Guest Blog: Integrating health and care and the role of digital

7 Dec 2015, 3:20 pm

by Mark Golledge, Programme Manager for Health and Care Informatics at Local Government Association.

In this guest article, Golledge outlines how digital can support the integration of health and care, tackle some of the long-term challenges and help to deliver person centred services.

Mark_Golledge_1Integration is one of those words that has a different meaning depending on who you ask.

Regardless of the way in which it is delivered, it is important that the focus is on ensuring that related services are joined up for those people receiving care as well as their carers so they get the services and support they need.

We know that the commitment to integration is here to stay – the Comprehensive Spending Review has re-affirmed that. The Better Care Fund will continue and local areas have been asked to develop integration plans by 2017 for implementation by 2020.

This is not a one size fits all approach to integration – the emphasis is on locally driven and locally determined approaches.

Digital has a fundamental role to play in enabling this. The work by National Voices on a series of ‘I Statements’ is a pertinent reminder that some of the frustration stems from people having to tell their story more than once – since often the information doesn’t flow with the individuals who are coming into contact health and social care.

Similarly, those seeking support often have to make contact with a number of different organisations, each of whom provide some of the overall support they need. Without joined up digital infrastructure and information around the individual, the 2020 aim will be nothing more than an aspiration.

There are examples from our work in the Local Government Association, including with the 25 Integrated Care Pioneers of how technology is already being used to address the challenges from health and care integration. This includes:

  • Pilot work in Yorkshire and Humber allowing professionals to be able to access information regardless of where they are working from whilst offering potential financial benefits.
  • Work led by Ripple to develop a solution that enables health and care records to be joined up both for professional and citizen access – built on the principles of open source and therefore re-usable by all (many local health and social care communities around the country such as Cheshire are now actively developing integrated health and care records).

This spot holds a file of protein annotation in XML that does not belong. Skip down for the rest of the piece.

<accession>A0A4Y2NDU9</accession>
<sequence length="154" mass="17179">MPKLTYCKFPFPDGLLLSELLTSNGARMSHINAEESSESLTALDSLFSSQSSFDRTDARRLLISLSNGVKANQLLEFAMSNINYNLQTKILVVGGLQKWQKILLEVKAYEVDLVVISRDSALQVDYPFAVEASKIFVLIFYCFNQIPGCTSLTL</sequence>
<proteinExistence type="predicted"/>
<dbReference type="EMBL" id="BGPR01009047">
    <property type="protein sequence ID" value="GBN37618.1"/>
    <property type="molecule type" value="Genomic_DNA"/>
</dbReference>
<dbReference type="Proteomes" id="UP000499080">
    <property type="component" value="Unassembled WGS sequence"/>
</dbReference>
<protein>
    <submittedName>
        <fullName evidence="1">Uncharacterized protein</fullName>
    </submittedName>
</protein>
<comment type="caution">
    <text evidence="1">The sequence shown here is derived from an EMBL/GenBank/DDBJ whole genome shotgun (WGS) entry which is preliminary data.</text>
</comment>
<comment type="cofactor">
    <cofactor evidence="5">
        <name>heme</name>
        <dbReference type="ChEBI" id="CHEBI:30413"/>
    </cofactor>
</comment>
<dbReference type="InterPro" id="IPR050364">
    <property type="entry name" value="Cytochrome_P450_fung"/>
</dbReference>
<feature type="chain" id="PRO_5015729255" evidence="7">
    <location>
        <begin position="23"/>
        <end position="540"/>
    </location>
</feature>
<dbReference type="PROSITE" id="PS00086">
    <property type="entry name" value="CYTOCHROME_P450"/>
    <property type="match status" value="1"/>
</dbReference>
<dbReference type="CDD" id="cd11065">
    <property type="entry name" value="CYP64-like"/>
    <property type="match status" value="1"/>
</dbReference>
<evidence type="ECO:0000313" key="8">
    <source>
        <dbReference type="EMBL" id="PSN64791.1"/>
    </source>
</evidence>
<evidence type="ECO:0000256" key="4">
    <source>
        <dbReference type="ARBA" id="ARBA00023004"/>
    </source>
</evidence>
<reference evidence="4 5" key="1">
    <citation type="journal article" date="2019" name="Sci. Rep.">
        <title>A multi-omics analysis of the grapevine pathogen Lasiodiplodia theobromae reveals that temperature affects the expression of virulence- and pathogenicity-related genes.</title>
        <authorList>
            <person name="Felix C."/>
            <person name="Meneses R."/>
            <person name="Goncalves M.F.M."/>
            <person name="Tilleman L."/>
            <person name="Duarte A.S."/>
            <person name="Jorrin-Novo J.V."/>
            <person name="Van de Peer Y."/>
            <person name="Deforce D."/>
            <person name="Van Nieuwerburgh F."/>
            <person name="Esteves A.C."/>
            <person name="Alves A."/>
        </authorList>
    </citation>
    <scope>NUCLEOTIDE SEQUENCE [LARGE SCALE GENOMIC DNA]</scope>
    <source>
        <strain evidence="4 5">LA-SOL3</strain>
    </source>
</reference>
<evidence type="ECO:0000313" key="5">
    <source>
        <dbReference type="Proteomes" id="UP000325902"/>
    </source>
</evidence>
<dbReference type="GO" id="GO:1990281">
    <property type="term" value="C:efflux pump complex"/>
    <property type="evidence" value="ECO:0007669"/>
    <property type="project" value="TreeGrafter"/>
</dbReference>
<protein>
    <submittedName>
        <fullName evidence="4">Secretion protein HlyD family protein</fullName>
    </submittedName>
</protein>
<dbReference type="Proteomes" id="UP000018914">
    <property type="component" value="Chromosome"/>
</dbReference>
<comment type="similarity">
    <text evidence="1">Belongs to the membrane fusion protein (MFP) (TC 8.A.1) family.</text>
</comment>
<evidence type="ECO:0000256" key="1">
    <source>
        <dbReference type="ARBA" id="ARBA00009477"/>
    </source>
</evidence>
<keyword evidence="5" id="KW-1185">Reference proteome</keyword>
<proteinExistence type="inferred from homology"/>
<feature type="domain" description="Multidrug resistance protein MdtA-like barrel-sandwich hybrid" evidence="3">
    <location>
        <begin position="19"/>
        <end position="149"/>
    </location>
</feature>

• Use of assistive and new technologies in Nottingham City that are joined up between health and care and help to ensure that people can maintain their independence and wellbeing and prevent escalation of needs.
  • The emphasis of this and other activity has been on the principles of ‘simplify, standardise and share,’ allowing for local delivery and local design but importantly in a way which prevents unnecessary duplication and maximises the benefits from existing infrastructure and assets.

Over the last 12 months, the National Information Board has been developing plans for how technology and information can support the delivery of health and care. Personalised Health and Care 2020 established the vision.

The emphasis is now on delivery. One example of this is the commitment to develop digital roadmaps by April 2016 that detail the local path towards a fully interoperable way of working across health and social care.

Alongside the commitments to integration, the Comprehensive Spending Review confirmed a commitment to support digital in health and care. It is absolutely crucial that this reflects the benefits that can be gained for the whole health and social care system – both helping to deliver the 2020 aim and more importantly, joined-up services for those coming into contact with them.